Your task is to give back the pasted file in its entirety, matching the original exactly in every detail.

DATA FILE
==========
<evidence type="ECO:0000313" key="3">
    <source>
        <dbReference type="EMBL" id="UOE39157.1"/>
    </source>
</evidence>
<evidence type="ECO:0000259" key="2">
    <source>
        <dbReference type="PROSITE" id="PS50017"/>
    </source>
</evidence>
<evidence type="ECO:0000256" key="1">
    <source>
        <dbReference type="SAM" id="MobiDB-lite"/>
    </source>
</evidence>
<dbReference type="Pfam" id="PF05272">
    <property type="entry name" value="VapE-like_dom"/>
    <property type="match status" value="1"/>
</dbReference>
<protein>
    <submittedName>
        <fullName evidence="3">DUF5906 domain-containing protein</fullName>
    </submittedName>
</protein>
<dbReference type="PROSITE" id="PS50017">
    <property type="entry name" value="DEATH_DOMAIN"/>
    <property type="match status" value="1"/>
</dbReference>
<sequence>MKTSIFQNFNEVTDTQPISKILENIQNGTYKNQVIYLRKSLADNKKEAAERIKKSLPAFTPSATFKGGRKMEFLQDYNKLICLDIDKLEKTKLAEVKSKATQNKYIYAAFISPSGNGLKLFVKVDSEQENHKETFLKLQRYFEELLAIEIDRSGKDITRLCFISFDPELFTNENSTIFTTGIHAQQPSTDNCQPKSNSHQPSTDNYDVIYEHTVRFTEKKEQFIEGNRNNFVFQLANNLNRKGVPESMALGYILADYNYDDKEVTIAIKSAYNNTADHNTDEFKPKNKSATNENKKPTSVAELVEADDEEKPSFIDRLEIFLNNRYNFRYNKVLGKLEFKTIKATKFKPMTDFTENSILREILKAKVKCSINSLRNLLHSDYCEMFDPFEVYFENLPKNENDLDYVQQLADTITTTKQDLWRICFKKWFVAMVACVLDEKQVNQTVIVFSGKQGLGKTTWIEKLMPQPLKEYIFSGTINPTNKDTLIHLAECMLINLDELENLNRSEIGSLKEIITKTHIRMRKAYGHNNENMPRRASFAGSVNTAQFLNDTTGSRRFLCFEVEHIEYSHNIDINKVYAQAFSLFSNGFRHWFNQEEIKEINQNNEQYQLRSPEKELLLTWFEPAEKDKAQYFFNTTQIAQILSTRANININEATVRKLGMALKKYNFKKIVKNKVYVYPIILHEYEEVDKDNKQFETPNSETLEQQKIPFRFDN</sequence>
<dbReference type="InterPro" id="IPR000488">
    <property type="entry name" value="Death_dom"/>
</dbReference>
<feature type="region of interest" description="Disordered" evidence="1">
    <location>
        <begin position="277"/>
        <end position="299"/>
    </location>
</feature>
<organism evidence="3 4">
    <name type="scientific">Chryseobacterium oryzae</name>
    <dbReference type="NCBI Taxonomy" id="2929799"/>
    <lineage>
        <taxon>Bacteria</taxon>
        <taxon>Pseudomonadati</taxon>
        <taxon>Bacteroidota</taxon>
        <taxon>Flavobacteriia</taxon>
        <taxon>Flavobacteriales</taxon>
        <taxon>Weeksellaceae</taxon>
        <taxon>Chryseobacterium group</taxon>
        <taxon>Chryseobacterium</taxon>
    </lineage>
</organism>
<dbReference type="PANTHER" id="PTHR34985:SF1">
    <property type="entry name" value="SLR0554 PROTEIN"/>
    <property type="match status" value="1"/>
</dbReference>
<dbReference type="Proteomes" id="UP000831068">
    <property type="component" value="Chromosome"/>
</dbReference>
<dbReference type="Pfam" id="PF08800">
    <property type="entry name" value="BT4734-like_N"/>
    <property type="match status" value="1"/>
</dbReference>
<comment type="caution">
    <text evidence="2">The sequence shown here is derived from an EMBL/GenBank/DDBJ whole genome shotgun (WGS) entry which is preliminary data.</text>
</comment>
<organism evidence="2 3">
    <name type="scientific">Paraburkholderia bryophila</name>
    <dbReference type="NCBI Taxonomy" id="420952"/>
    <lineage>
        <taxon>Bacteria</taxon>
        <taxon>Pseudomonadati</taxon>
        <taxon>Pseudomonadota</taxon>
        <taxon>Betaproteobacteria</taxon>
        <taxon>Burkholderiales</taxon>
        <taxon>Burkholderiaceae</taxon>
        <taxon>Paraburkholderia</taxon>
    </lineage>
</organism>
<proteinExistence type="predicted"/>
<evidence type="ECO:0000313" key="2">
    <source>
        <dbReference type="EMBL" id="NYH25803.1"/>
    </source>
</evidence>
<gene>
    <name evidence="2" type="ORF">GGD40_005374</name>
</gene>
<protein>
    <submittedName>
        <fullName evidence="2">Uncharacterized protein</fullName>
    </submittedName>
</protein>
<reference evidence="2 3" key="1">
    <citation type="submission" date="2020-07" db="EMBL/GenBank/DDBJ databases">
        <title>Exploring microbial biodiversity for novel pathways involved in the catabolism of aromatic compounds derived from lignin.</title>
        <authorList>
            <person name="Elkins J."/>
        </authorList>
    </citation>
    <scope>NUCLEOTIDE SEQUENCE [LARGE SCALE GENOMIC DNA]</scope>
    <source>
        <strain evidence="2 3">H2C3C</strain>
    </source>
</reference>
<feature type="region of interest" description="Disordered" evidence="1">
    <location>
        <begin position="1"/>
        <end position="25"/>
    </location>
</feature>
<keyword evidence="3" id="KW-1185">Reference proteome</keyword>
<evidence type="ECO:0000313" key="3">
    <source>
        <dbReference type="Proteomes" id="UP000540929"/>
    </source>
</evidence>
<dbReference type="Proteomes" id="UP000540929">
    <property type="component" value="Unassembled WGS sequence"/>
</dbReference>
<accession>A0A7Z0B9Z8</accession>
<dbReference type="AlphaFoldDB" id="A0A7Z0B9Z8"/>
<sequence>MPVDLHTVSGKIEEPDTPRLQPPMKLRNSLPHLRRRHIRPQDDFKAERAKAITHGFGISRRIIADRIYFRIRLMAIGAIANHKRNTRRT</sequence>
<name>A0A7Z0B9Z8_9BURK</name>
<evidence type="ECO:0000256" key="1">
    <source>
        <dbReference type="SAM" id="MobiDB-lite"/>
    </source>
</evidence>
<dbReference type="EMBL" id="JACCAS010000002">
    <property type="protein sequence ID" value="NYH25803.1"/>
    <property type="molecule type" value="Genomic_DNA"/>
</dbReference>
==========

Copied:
<evidence type="ECO:0000313" key="3">
    <source>
        <dbReference type="EMBL" id="UOE39157.1"/>
    </source>
</evidence>
<evidence type="ECO:0000259" key="2">
    <source>
        <dbReference type="PROSITE" id="PS50017"/>
    </source>
</evidence>
<evidence type="ECO:0000256" key="1">
    <source>
        <dbReference type="SAM" id="MobiDB-lite"/>
    </source>
</evidence>
<dbReference type="Pfam" id="PF05272">
    <property type="entry name" value="VapE-like_dom"/>
    <property type="match status" value="1"/>
</dbReference>
<protein>
    <submittedName>
        <fullName evidence="3">DUF5906 domain-containing protein</fullName>
    </submittedName>
</protein>
<dbReference type="PROSITE" id="PS50017">
    <property type="entry name" value="DEATH_DOMAIN"/>
    <property type="match status" value="1"/>
</dbReference>
<sequence>MKTSIFQNFNEVTDTQPISKILENIQNGTYKNQVIYLRKSLADNKKEAAERIKKSLPAFTPSATFKGGRKMEFLQDYNKLICLDIDKLEKTKLAEVKSKATQNKYIYAAFISPSGNGLKLFVKVDSEQENHKETFLKLQRYFEELLAIEIDRSGKDITRLCFISFDPELFTNENSTIFTTGIHAQQPSTDNCQPKSNSHQPSTDNYDVIYEHTVRFTEKKEQFIEGNRNNFVFQLANNLNRKGVPESMALGYILADYNYDDKEVTIAIKSAYNNTADHNTDEFKPKNKSATNENKKPTSVAELVEADDEEKPSFIDRLEIFLNNRYNFRYNKVLGKLEFKTIKATKFKPMTDFTENSILREILKAKVKCSINSLRNLLHSDYCEMFDPFEVYFENLPKNENDLDYVQQLADTITTTKQDLWRICFKKWFVAMVACVLDEKQVNQTVIVFSGKQGLGKTTWIEKLMPQPLKEYIFSGTINPTNKDTLIHLAECMLINLDELENLNRSEIGSLKEIITKTHIRMRKAYGHNNENMPRRASFAGSVNTAQFLNDTTGSRRFLCFEVEHIEYSHNIDINKVYAQAFSLFSNGFRHWFNQEEIKEINQNNEQYQLRSPEKELLLTWFEPAEKDKAQYFFNTTQIAQILSTRANININEATVRKLGMALKKYNFKKIVKNKVYVYPIILHEYEEVDKDNKQFETPNSETLEQQKIPFRFDN</sequence>
<dbReference type="InterPro" id="IPR000488">
    <property type="entry name" value="Death_dom"/>
</dbReference>
<feature type="region of interest" description="Disordered" evidence="1">
    <location>
        <begin position="277"/>
        <end position="299"/>
    </location>
</feature>
<organism evidence="3 4">
    <name type="scientific">Chryseobacterium oryzae</name>
    <dbReference type="NCBI Taxonomy" id="2929799"/>
    <lineage>
        <taxon>Bacteria</taxon>
        <taxon>Pseudomonadati</taxon>
        <taxon>Bacteroidota</taxon>
        <taxon>Flavobacteriia</taxon>
        <taxon>Flavobacteriales</taxon>
        <taxon>Weeksellaceae</taxon>
        <taxon>Chryseobacterium group</taxon>
        <taxon>Chryseobacterium</taxon>
    </lineage>
</organism>
<dbReference type="PANTHER" id="PTHR34985:SF1">
    <property type="entry name" value="SLR0554 PROTEIN"/>
    <property type="match status" value="1"/>
</dbReference>
<dbReference type="Proteomes" id="UP000831068">
    <property type="component" value="Chromosome"/>
</dbReference>
<dbReference type="Pfam" id="PF08800">
    <property type="entry name" value="BT4734-like_N"/>
    <property type="match status" value="1"/>
</dbReference>
<comment type="caution">
    <text evidence="2">The sequence shown here is derived from an EMBL/GenBank/DDBJ whole genome shotgun (WGS) entry which is preliminary data.</text>
</comment>
<organism evidence="2 3">
    <name type="scientific">Paraburkholderia bryophila</name>
    <dbReference type="NCBI Taxonomy" id="420952"/>
    <lineage>
        <taxon>Bacteria</taxon>
        <taxon>Pseudomonadati</taxon>
        <taxon>Pseudomonadota</taxon>
        <taxon>Betaproteobacteria</taxon>
        <taxon>Burkholderiales</taxon>
        <taxon>Burkholderiaceae</taxon>
        <taxon>Paraburkholderia</taxon>
    </lineage>
</organism>
<proteinExistence type="predicted"/>
<evidence type="ECO:0000313" key="2">
    <source>
        <dbReference type="EMBL" id="NYH25803.1"/>
    </source>
</evidence>
<gene>
    <name evidence="2" type="ORF">GGD40_005374</name>
</gene>
<protein>
    <submittedName>
        <fullName evidence="2">Uncharacterized protein</fullName>
    </submittedName>
</protein>
<reference evidence="2 3" key="1">
    <citation type="submission" date="2020-07" db="EMBL/GenBank/DDBJ databases">
        <title>Exploring microbial biodiversity for novel pathways involved in the catabolism of aromatic compounds derived from lignin.</title>
        <authorList>
            <person name="Elkins J."/>
        </authorList>
    </citation>
    <scope>NUCLEOTIDE SEQUENCE [LARGE SCALE GENOMIC DNA]</scope>
    <source>
        <strain evidence="2 3">H2C3C</strain>
    </source>
</reference>
<feature type="region of interest" description="Disordered" evidence="1">
    <location>
        <begin position="1"/>
        <end position="25"/>
    </location>
</feature>
<keyword evidence="3" id="KW-1185">Reference proteome</keyword>
<evidence type="ECO:0000313" key="3">
    <source>
        <dbReference type="Proteomes" id="UP000540929"/>
    </source>
</evidence>
<dbReference type="Proteomes" id="UP000540929">
    <property type="component" value="Unassembled WGS sequence"/>
</dbReference>
<accession>A0A7Z0B9Z8</accession>
<dbReference type="AlphaFoldDB" id="A0A7Z0B9Z8"/>
<sequence>MPVDLHTVSGKIEEPDTPRLQPPMKLRNSLPHLRRRHIRPQDDFKAERAKAITHGFGISRRIIADRIYFRIRLMAIGAIANHKRNTRRT</sequence>
<name>A0A7Z0B9Z8_9BURK</name>
<evidence type="ECO:0000256" key="1">
    <source>
        <dbReference type="SAM" id="MobiDB-lite"/>
    </source>
</evidence>
<dbReference type="EMBL" id="JACCAS010000002">
    <property type="protein sequence ID" value="NYH25803.1"/>
    <property type="molecule type" value="Genomic_DNA"/>
</dbReference>